Please use this identifier to cite or link to this item: http://localhost:8081/xmlui/handle/123456789/12624
Authors: Kumar, Suman
Issue Date: 2014
Abstract: There exists an incessant interaction between man and the environment. In this process of interaction, man has been altering nature through his activities. Factors like population explosion, technical knowhow and changing social and cultural behavior has led to massive increase in the scale of consumption of the natural resources. This in turn is creating disturbance in the equilibrium of the ecosystem. If this rate of consumption of natural resources surpasses its rate of natural regeneration, the system is likely to collapse much before than it would in its natural cycle. The above mentioned issue is even more severe in the case of ecologically sensitive areas like the Garhwal Himalayas. These areas have abundant natural resources but are inherently very fragile ecologically. Exploitation of resources in these areas in an uncontrolled manner is certain to have profound negative impact on the environment. In order to minimize the same, the approach of development has to be sustainable. The Alaknanda River and its tributaries comprises of a complex ecosystem. Natural resource is abundant in this region. It provides us with perennial water resource, power, fishes, sand, medicinal herbs and so on. This ecosystem also acts as a habitat for a large number and kind of flora and fauna. In the process of development, man has landed up in abusing these resources. The various issues with regard to the same are uncontrolled encroachment in the river bed; rapid population growth and decreasing waste assimilation capacity leading to pollution and health hazards; changing social and cultural values leading to inclination towards urban life which in turn is responsible for increasing migration; dense allocation of hydro power projects which directly affects the river flow as well as the land cover surrounding it; construction of roads across the contours leading to massive soil erosion and triggering landslide in the fragile mountains; massive blasting for road construction and other structures; deposition of sediments in the river bed and so on. Deposition of sediments on the river bed reduces the capacity of hydroelectric projects, decreases irrigation potential, aggravates floods and at times also changes the course of river in the Shivalik Ranges. The above issues can be minimized or resolved only if a sustainable approach towards planning and development is made.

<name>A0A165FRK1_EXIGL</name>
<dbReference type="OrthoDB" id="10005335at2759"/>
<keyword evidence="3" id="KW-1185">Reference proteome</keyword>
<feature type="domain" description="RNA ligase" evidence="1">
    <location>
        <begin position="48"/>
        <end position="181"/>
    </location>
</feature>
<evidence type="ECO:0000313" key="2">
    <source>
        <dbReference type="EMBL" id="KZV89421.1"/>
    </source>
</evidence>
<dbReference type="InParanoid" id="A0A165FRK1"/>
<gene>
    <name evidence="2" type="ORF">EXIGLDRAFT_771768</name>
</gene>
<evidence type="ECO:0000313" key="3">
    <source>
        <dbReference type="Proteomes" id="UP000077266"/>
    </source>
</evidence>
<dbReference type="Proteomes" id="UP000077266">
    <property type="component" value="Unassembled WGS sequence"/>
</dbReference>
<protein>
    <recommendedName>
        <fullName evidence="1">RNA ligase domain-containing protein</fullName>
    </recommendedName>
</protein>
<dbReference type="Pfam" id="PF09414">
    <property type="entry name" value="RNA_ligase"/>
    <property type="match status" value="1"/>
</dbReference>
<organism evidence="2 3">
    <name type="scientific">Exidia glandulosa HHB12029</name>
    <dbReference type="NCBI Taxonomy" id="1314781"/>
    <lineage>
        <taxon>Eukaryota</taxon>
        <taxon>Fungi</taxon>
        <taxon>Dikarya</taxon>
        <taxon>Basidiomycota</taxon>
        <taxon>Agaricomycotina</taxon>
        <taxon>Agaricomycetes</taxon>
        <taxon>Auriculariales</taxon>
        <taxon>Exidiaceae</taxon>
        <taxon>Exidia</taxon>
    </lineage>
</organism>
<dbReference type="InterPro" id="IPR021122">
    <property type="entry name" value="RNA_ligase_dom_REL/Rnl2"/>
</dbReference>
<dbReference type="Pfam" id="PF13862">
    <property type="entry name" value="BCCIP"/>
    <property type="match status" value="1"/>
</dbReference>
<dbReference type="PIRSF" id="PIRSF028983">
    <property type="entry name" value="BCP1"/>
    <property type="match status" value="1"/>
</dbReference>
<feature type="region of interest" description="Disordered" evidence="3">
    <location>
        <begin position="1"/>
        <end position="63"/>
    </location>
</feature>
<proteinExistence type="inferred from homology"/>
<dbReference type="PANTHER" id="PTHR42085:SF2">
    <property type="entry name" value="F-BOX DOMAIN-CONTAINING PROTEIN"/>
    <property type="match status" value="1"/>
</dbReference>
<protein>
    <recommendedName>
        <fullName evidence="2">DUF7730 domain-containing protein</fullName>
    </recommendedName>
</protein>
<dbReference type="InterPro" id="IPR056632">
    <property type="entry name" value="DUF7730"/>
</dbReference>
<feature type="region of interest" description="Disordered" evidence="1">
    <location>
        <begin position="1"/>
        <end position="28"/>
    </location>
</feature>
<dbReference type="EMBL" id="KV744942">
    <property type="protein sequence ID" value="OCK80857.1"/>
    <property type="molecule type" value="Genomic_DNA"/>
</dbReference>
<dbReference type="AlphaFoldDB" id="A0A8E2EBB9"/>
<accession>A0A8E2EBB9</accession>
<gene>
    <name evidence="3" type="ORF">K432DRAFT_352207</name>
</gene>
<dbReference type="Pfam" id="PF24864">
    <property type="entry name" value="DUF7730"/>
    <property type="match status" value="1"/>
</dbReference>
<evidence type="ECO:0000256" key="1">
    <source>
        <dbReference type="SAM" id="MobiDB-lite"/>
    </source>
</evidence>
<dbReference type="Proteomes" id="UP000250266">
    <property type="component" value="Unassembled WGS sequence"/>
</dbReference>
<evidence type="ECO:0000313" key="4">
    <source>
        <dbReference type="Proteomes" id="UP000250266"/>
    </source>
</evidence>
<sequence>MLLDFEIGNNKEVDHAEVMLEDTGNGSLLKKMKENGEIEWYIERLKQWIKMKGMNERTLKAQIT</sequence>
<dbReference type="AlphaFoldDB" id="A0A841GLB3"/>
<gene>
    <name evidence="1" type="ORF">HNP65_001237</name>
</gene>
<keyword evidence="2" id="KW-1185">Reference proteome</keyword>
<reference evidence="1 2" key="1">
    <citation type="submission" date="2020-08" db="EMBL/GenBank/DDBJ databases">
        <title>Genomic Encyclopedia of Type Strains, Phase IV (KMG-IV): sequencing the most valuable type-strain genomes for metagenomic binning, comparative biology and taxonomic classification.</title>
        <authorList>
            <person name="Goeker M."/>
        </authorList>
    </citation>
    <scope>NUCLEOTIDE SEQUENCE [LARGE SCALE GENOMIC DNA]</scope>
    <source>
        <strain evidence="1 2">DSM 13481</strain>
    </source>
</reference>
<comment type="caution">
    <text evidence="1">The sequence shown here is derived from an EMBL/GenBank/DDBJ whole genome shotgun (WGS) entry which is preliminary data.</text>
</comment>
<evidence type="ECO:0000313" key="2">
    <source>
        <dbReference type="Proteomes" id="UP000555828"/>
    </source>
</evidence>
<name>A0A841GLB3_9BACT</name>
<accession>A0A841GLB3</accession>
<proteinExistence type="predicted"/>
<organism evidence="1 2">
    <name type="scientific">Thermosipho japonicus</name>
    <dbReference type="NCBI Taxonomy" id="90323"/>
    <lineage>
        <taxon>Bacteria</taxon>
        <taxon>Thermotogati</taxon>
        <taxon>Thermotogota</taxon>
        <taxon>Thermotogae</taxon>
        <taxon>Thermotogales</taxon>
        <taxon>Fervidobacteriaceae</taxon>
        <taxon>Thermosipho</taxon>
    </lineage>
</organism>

Other Identifiers: M.Tech
metadata.dc.type: M.Tech Dessertation
Appears in Collections:MASTERS' THESES ( A&P)

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